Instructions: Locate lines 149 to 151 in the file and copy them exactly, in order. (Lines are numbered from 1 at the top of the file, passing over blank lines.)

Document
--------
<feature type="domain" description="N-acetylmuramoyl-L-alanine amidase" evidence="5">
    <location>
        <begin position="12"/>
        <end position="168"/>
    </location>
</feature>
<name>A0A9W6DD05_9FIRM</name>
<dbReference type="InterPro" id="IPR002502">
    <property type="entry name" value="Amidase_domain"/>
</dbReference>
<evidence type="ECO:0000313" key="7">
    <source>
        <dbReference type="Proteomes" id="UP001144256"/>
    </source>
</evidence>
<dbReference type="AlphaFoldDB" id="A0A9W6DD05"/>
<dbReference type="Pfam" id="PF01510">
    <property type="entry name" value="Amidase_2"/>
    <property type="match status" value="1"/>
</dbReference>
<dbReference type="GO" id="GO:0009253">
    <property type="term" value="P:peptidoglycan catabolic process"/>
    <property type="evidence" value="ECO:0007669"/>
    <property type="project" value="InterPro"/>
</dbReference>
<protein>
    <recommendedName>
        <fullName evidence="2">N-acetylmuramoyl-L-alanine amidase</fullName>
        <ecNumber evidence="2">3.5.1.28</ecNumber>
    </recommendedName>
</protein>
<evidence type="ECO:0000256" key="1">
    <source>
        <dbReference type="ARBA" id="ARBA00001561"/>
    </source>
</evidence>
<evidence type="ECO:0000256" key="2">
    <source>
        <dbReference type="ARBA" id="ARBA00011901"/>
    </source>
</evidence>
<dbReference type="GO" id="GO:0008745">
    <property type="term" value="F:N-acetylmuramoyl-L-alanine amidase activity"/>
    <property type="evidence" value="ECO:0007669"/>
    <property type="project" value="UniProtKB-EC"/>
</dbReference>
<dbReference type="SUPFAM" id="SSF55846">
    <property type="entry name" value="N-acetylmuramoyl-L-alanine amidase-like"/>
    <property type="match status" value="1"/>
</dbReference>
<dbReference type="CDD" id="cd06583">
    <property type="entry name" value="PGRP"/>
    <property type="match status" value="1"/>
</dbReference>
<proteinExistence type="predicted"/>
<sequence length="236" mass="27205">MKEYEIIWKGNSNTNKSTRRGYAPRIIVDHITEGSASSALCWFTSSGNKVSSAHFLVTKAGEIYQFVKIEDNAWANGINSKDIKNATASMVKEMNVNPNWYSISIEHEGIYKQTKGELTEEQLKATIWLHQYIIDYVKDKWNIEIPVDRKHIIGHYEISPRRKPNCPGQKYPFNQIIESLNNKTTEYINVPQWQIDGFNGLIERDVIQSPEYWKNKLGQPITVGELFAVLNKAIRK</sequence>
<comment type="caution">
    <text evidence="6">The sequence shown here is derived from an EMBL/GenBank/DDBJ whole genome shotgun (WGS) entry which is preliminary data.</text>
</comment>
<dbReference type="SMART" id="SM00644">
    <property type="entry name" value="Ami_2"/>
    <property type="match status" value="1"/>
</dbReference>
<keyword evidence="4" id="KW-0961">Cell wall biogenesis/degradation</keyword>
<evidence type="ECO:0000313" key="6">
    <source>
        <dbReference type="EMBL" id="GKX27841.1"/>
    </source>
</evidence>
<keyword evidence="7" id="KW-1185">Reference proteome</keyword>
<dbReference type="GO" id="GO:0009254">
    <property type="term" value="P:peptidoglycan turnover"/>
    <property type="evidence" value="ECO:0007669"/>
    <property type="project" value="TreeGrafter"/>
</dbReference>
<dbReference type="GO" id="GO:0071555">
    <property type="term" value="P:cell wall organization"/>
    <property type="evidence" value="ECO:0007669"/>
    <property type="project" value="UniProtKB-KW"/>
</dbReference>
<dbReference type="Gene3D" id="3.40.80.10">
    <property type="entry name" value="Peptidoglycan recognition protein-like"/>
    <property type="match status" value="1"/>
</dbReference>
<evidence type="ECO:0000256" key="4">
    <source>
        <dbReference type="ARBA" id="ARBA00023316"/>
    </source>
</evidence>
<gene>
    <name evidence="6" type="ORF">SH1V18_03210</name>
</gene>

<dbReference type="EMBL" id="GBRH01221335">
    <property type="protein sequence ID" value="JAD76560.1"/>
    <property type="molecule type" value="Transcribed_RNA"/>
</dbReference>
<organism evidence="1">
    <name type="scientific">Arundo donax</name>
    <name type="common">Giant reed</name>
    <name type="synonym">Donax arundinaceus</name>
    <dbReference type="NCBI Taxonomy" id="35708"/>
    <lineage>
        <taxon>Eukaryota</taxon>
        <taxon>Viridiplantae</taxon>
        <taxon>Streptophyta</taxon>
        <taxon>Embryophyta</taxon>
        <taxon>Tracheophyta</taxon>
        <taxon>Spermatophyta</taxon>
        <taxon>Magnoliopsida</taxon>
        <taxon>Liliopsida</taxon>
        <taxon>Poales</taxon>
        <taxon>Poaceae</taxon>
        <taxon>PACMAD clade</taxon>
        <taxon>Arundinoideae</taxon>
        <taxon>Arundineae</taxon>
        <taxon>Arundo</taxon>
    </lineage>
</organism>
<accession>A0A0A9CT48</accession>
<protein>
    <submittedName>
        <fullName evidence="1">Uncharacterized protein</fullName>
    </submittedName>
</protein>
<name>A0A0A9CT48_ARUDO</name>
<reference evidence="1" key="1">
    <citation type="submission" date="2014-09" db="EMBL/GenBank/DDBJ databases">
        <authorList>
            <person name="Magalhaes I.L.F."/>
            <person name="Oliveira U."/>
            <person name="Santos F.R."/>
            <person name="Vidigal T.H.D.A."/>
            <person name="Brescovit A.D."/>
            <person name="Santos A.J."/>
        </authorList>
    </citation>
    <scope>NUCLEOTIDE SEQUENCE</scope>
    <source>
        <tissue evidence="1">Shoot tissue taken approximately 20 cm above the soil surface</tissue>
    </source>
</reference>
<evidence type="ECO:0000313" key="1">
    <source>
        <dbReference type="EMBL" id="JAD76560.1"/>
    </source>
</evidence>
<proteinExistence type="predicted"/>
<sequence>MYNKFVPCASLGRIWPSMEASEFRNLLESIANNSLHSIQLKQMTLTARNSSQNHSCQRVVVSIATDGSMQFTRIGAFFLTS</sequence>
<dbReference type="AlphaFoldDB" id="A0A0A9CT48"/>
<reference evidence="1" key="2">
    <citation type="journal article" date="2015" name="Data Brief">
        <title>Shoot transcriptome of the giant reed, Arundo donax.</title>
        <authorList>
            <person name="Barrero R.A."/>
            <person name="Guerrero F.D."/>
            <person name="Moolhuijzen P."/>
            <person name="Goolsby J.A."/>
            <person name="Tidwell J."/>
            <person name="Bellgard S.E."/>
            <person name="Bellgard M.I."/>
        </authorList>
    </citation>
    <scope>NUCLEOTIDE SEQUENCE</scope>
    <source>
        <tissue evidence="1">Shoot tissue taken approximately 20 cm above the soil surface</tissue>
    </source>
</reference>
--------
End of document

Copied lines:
<dbReference type="AlphaFoldDB" id="A0A0A9CT48"/>
<reference evidence="1" key="2">
    <citation type="journal article" date="2015" name="Data Brief">